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Dan wrote:

Hi, guys —

Our church has initiated a minimum 75% attendance at weekly Mass, tracked by envelope contributions. If we do not meet the attendance requirements then our children will not be able to receive the sacraments, such as First Communion or Confirmation.

  • Can they really deny someone sacraments based on Mass attendance?



  { Can they deny someone the sacraments based on Mass attendance? }

Paul replied:

Dear Dan,

I don't know if this rule is justifiable under canon law, but in my humble opinion I think 75% is too low. The reason I say this is simple logic. The authority of Christ through His Church obliges all Catholics to attend Mass every Sunday and Holy Day of Obligation throughout the year.

  • Why would a parent want their child to be part the Church when they themselves don't attend Mass?
  • In other words why would a parent want their child to believe in something they themselves don't believe in?
  • Does it not seem like a contradiction?

From the Catechism of the Catholic Church:

2041-2042: “The obligatory character of these positive laws decreed by the pastoral authorities is meant to guarantee to the faithful the very necessary minimum in the spirit of prayer and moral effort, in the growth in love of God and neighbor.”

The first precept (“You shall attend Mass on Sundays and holy days of obligation and rest from servile labor”) requires the faithful to sanctify the day commemorating the Resurrection of the Lord as well as the principal liturgical feasts honoring the mysteries of the Lord, the Blessed Virgin Mary, and the saints; in the first place, by participating in the Eucharistic celebration, in which the Christian community is gathered, and by resting from those works and activities which could impede such a sanctification of these days.

2179: A parish is a definite community of the Christian faithful established on a stable basis within a particular church; the pastoral care of the parish is entrusted to a pastor as its own shepherd under the authority of the diocesan bishop." It is the place where all the faithful can be gathered together for the Sunday celebration of the Eucharist. The parish initiates the Christian people into the ordinary expression of the liturgical life: it gathers them together in this celebration; it teaches Christ's saving doctrine; it practices the charity of the Lord in good works and brotherly love:

You cannot pray at home as at church, where there is a great multitude, where exclamations are cried out to God as from one great heart, and where there is something more:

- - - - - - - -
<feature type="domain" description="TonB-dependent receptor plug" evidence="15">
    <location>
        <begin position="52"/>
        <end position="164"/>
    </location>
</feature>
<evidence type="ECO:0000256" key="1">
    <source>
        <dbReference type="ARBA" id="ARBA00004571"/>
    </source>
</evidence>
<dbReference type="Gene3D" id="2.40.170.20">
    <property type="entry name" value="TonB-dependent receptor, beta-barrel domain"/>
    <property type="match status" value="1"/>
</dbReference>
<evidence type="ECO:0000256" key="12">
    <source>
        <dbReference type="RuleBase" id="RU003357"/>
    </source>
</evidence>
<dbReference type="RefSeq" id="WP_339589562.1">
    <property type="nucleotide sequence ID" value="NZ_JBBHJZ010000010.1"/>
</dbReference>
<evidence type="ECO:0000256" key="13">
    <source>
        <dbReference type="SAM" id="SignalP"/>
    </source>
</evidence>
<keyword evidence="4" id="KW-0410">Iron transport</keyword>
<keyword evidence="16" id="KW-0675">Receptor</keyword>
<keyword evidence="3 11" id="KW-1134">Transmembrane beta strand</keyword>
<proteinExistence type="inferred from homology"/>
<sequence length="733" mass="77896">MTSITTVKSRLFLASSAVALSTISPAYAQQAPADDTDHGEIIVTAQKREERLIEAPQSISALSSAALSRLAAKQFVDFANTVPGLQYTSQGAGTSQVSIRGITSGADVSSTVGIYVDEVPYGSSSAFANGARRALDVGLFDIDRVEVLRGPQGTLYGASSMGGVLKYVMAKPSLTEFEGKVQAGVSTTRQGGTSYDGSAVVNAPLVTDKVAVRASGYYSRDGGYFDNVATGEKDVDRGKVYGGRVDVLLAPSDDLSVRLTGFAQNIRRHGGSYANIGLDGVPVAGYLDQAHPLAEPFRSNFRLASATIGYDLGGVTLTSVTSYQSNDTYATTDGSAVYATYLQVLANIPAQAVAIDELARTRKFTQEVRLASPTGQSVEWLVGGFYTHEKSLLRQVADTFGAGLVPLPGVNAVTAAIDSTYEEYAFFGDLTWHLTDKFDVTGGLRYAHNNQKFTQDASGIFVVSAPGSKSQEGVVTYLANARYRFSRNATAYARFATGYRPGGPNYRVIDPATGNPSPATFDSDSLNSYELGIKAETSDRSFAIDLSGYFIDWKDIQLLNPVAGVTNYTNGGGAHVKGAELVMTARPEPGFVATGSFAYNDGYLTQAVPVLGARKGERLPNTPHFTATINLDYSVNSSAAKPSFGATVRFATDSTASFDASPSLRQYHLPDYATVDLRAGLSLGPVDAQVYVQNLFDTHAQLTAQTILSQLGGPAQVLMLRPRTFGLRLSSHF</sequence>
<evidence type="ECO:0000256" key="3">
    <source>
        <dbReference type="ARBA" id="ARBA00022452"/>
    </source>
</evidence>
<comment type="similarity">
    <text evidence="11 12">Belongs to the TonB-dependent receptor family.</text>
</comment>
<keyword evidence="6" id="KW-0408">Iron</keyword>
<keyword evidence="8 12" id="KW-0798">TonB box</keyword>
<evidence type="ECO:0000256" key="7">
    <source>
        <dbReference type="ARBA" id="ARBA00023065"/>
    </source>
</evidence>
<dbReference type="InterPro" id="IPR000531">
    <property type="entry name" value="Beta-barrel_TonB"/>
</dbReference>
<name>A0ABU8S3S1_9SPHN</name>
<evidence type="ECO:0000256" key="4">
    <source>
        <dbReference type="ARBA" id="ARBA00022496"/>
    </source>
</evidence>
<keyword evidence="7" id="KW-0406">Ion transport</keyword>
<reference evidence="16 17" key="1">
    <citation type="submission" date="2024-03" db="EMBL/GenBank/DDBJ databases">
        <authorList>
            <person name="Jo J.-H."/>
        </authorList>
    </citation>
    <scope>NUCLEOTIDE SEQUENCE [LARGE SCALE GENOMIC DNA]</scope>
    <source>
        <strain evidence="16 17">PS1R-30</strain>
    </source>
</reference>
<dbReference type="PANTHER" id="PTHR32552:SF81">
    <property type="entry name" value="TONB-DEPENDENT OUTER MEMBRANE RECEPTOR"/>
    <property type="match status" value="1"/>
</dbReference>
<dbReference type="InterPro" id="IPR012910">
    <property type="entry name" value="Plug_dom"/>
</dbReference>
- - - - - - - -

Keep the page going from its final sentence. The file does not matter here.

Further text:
• the union of minds
  • the accord of souls
  • the bond of charity, and
  • the prayers of the priests.

(St. John Chrysostom)



Mike replied:

Hi, Dan —

My knee-jerk reaction to your question was: That's ridiculous.

Nevertheless, my colleague Paul makes a very good point; this is why it is important for practicing Catholics to financially support their local parish.

  • If 98% of Catholics at a given parish consider "going to Mass" as:

    slipping in the back door to pick up a weekly bulletin, then immediately leaving, who do they think they are fooling?

  • Do these people expect the parish to provide the money for training materials and personnel for these sacramental training programs, when they are the parish?
  • If their answer is "Someone else will provide for it." and everyone in that parish is saying the same thing, this is what you can get.
  • If their answer is "the Church is rich; they're loaded with money.", just a few years ago the Vatican was running a deficit plus each parish is financially responsible for their own stability, though they obviously work with the local bishop.

No one has the right to make sweeping statements about groups of parishioners at any given parish, but no parishioner, especially, one that doesn't practice the faith, has a right to complain about a parish they don't support.

To answer your question, from my view, No, the Church is commanded by Christ to teach, train and administer the sacraments to the faithful and has to provide them with a means of receiving the sacraments. These means, under certain circumstances, may require going to another parish temporarily to receive training, instruction and ultimately reception of the sacraments, but the parish has to provide some means.

In some situations, this is probably the norm because the Catholic population in some localities is very small.

Hope this helps,


Dan replied:

Thank you for your responses.

Based on your answers and how I phrased my question I can see how it may have appeared that I was complaining about going to church, but this is not the case. I am simply wondering if it is within the rules for a church to have such a requirement. Also, being realistic, I am sure a large percentage of parishioners in any parish do not attend Mass even 50% of the time.

Again, my debate isn't how frequent one should attend church but rather whether a church can legitimately withhold sacraments if you don't meet a minimum attendance requirement.

  • If it were based on actual church law, that you must attend every Sunday and Holy Days of Obligation, then shouldn't there be 100% attendance?
  • Shouldn't every church have this rule?


Mike replied:

Hi, Dan —

No, to my knowledge, the Church cannot withhold sacraments for reasons based on Mass attendance alone. If the parish participation rate of the faithful among the sacramental ministries is low at a given parish, the pastor may have to make certain adjustments but ultimately these decisions are left to the pastor and his bishop.

Hope this helps,


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